Ultimate Guide to Buying & Arranging Rugs
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Rug Rules1 of 9
By Amy Ahlberg
Whether your style is modern, traditional or somewhere in between, a fabulous room requires the perfect foundation—a great area rug. But how big, what material and do you really need a rug pad? Read on for all these answers and more.
Go Natural2 of 9
When you're rug shopping, choose natural materials, says Nicki Clendening, co-founder of NYC interior design firm Scout Designs. "Wool, silk, sisal, hemp or jute are all great choices," she explains. "Avoid anything synthetic, which will not clean well or wear well over time. If you're on a budget, funky kilims, sisals or hemp rugs are inexpensive options to cover your floors."
Stay Flexible3 of 9
"When choosing a rug, grab the end of the rug and bunch it up in your hands. You should be able to fold it. If the rug is so stiff that it can only be rolled, steer clear," says Clendening.
Mellow Out4 of 9
As much as you may love bright colors, when it comes to rugs, it's best to stick to more muted, natural hues. The reason? Rugs in saturated shades (like hot pink or bright turquoise) are often made with synthetic dyes. "These synthetic dyes are not only less healthy to live with, they tend to run if something is spilled on them and when the rug is subsequently cleaned," says Clendening. If you can't tell if the rug is synthetic or made of natural materials, ask the seller for more details.
Padding Pointers5 of 9
Rug pads not only keep rugs from slipping and bunching up; they also serve as shock absorbers, protecting rugs from the everyday wear of foot traffic. A Scout Designs favorite is the Dura-Hold rug pad. "It's a quarter inch thick, and has a natural rubber bottom that will not stain wood floors. Another bonus? "It's thick enough to allow air to circulate between the rug and the floor—important because good air circulation helps alleviate any moisture that may be present due to humid conditions," says Clendening.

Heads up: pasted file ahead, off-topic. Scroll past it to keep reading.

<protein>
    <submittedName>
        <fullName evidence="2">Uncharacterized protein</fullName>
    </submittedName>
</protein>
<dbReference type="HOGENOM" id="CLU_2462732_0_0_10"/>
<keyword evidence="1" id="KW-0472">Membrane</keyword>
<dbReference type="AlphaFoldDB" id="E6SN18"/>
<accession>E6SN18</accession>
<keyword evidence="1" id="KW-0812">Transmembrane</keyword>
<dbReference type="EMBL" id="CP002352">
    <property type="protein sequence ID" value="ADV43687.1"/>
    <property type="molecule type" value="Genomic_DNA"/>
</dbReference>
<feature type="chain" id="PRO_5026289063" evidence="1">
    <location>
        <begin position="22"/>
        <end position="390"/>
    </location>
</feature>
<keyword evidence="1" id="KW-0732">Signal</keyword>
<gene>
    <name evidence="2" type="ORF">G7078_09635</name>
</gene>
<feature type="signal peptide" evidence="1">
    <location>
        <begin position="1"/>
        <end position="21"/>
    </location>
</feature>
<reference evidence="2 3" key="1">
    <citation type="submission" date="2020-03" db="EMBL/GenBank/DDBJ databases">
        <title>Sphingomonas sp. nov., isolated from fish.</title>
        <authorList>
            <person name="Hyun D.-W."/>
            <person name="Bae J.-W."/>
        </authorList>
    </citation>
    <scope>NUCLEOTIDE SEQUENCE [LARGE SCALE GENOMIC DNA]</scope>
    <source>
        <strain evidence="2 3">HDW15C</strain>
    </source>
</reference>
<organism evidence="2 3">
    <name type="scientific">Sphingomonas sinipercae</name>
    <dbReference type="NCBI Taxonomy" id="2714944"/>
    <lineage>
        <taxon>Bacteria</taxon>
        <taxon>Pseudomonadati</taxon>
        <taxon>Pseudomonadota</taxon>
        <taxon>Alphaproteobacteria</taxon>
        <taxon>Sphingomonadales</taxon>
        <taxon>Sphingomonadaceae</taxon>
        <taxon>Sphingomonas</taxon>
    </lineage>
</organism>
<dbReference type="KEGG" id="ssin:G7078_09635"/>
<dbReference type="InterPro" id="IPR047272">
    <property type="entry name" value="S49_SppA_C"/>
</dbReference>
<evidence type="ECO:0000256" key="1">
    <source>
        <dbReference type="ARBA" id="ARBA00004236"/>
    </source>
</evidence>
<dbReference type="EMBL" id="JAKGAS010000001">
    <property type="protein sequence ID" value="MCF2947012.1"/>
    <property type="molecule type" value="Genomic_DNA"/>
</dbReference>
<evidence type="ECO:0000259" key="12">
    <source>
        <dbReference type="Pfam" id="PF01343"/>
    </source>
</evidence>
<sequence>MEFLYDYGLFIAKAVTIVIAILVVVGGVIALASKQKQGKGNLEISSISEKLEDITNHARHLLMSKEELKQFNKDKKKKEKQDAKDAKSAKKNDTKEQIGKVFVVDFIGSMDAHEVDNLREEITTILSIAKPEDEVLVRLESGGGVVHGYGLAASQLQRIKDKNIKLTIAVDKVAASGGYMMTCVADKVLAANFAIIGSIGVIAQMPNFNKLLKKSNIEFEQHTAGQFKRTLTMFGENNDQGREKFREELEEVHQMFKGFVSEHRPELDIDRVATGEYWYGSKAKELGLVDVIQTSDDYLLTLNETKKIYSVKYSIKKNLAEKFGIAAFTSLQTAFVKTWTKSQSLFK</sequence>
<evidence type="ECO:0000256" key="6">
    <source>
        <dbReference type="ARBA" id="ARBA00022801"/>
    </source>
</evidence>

A Clean Sweep6 of 9
"Natural wool rugs should never be treated chemically with Scotchgard or the like," says Clendening. "For most spills, a solution of warm water and soap will do the trick. And good rugs shouldn't need to be cleaned more than every five to seven years by a professional." Clendening also warns against having rugs steam-cleaned while they're lying flat on the floor. "That will cause mildew or mold in the rug. If your rugs get wet, they need to be hung to dry," she says.
Size Matters7 of 9
Ever wonder just how big an area rug should be? It depends on the space, and what you’re trying to accomplish with the room, says Clendening. "But in general, the biggest mistake people make is choosing a rug that is too small." Choose a rug that is large enough to define the space, especially if it's a large room that has dual purposes such as a living and dining.
A Leg Up8 of 9
It's a common design dilemma—should the legs of sofas (and armchairs) be on or off the living room area rug? Says Clendening, "It's a personal preference of mine that the sofa feet should be on the rug—and if not all four feet, at least the front two." And don't forget to center the sofa and chairs to your rug rather than the room. Your space will feel unbalanced otherwise.
Hallway Hints9 of 9
Long, narrow hallways look more welcoming—and finished—with runners. As for the length of the runner, Clendening suggests leaving 12 to 24 inches of space at each end of it, depending on the length of the hallways. And if all else fails, it's better to choose the longest runner you can find and center it in the hallway rather than placing two runners, end to end.
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